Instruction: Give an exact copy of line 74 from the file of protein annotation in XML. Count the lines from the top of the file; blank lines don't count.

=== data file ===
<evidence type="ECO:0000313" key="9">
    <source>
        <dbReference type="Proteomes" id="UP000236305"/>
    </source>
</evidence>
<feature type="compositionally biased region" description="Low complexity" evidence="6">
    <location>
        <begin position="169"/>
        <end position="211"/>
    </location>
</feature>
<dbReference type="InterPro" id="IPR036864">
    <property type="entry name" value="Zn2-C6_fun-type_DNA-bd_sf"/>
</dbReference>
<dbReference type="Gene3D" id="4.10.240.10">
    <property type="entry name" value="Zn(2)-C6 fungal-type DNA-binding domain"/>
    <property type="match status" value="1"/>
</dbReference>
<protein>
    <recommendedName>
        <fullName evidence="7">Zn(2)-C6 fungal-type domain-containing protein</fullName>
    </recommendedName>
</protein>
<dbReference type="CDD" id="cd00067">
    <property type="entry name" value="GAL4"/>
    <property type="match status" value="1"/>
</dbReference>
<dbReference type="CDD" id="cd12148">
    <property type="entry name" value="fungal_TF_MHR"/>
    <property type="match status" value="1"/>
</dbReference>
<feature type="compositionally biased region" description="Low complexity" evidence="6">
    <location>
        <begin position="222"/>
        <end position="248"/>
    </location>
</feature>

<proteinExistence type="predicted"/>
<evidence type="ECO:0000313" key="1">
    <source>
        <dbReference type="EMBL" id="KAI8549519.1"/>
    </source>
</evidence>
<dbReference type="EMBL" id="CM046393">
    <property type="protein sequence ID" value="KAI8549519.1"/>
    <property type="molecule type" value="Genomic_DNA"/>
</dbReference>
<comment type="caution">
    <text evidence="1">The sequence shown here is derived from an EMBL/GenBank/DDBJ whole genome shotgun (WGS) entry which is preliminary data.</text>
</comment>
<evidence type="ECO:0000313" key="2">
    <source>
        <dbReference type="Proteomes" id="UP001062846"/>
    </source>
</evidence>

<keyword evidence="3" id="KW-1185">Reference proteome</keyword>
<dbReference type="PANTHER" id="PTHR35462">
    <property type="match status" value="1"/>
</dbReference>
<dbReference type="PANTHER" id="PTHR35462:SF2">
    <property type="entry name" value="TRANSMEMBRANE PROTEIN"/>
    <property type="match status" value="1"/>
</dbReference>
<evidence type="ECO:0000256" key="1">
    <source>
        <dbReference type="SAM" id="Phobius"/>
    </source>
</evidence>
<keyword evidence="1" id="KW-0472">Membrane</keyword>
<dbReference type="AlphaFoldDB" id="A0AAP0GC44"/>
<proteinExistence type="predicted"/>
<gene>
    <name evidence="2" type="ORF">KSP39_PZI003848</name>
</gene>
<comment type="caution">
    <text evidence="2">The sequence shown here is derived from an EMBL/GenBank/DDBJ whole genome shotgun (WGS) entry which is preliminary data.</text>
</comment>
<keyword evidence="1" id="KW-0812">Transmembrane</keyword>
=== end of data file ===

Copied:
</gene>